Keeping up with the Jones

We spend a lifetime looking at what others have, instead of looking at what we have. We will also spend a lifetime looking over our shoulder, choosing to keep up with the Jones.

We spend a lifetime comparing and making comparisons, which begin to act as our benchmark for social class, feeling inferior and inviting jealousy in, through our need to want to acquire material goods. When we cannot compete, we become disillusioned and that encourages us to want and do more.

But perhaps there’s a scenario that says we shouldn’t have to compete or keep up with others. We should be our only comparisons. Unfortunately, when we try to keep up, we will always continue to strive to spend beyond our means, to keep up socially and financially with others, either in our social circle or our neighbourhood.

Of course, the problem won’t always stop there. We will spend money we don’t have, to buy the things we don’t need or want, just to keep up and will then become even more disillusioned and unhappy.

9 Feb, 2017

6 thoughts on “Keeping up with the Jones

  1. Yes, so many people worry far too much about what everyone else has and fails to appreciate what they already have.

    I had to laugh because it actually happened with our neighbors where my girlfriend bought a new vehicle and two of our neighbors had to get new ones, too similar to hers.

    They already had what looked to be decent cars, so it didn’t make a lot of sense other than that fact of trying to keep up with the Jones. I see it all the time, since I live in a more affluent community where more people are driving Mercedes and Range Rovers than just your regular cars.

    Even the kids from the local high school make it pretty obvious, seeing as they always have the latest ipads and smartphones. They are the same type of kids who made fun of me in school and treated me like poor white trash.

    I am thinking that is also why I have such a hard time feeling sorry for them, because I never had much of anything, let alone brand new or name brand. The problem was that my parents never showed us how to better our lives, so that we would be treated differently, which is what most people try to do.

    They seemed perfectly fine with accepting whatever scraps they could get and didn’t have a whole lot of shame. Nobody ever really explained to us that it was possible and even okay to have a better life where we could be happy.

    It shouldn’t matter who our family is or what our last name is, but the type of people we are. There are things we can change and things that are beyond our control, with the hard part being learning the difference. My biggest goal is just to be comfortable in my own skin.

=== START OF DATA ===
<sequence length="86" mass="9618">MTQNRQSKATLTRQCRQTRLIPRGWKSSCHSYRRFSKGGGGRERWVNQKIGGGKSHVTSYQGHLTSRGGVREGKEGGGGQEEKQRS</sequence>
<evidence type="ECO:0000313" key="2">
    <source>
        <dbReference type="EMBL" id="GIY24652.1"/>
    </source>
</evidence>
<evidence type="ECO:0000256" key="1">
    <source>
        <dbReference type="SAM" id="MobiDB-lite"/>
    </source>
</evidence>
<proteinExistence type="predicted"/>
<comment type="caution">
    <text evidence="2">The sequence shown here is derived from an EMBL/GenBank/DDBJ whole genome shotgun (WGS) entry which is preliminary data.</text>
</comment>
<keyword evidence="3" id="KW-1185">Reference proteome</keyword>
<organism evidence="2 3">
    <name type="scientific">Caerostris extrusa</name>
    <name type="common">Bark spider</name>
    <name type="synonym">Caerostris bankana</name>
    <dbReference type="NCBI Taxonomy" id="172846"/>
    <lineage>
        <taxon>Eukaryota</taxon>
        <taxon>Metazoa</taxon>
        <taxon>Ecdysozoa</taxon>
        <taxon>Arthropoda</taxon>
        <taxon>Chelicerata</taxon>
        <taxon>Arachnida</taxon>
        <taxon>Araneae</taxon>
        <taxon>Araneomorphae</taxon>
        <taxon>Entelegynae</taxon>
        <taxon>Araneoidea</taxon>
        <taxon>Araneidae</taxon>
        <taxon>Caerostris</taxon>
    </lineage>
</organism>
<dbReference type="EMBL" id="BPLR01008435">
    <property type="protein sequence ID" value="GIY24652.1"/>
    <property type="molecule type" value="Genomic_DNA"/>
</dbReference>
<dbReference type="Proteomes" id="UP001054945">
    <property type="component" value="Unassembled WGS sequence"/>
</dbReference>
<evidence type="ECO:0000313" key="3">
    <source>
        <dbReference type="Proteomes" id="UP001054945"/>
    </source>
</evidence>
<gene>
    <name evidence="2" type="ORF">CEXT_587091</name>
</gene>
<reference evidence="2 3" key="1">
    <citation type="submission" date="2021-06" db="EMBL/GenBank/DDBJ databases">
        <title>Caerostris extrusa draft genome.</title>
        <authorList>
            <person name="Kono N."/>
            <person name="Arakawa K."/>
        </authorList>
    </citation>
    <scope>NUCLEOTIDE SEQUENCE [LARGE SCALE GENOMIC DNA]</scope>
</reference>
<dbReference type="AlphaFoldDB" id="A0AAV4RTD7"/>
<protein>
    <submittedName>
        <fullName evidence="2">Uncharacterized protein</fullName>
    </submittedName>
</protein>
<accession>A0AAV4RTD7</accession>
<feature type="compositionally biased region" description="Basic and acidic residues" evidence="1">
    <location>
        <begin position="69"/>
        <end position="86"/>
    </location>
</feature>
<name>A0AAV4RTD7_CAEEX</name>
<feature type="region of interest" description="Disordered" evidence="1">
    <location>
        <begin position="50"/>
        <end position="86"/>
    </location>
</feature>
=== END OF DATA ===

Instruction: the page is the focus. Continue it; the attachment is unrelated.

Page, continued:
1. Thanks Randy. Yes, families are usually the worst for outlining differences. I’m actually not sure why, considering we’re all family. We should in effect all work together to be supportive, but that’s not usually the case.

      Certain family members often think they are better than other family members, which is probably what your mother had to deal with, not an easy task. What you’re describing sounds like a class issue, made worse by society.

      All communities have it. But you’re right our biggest goal has to be just being comfortable in our own skin, regardless of what’s going on around us. I’m pleased that is your goal.

  2. You have to give some folks time to grow, time to tow themselves back to reality, before reality does.

    I’d say, the Jones aren’t genuine enough to face what they see in themselves.

    1. Thanks Tim. I am sure the Jones would unequivocally disagree. I am not sure they see in themselves what we perhaps see in them. I do believe though that if they were to step back and think about their own lives, they might begin to look at their values differently.

      It’s not that their values are altogether wrong, but they’re perhaps somewhat off the beaten track of what life is fundamentally about. There is a place for materialism as there is a place for other things, but materialism shouldn’t be at the top of anyone’s list.

      I think your first paragraph consolidates your response Tim beautifully. Personal, emotional and spiritual growth will always help us to remain focused on life and what life is fundamentally about.

  3. I’m sure we all know people who feel the need to keep up with the Jones, whereas the only people they should be looking at; is themselves.

    1. Thank you. Yes, the end of your paragraph sums up your response beautifully. Yes, the only people we should be looking at is ourselves. To compete doesn’t serve a purpose, it just makes us more miserable.

      Does being miserable really serve a purpose when we can’t compete?

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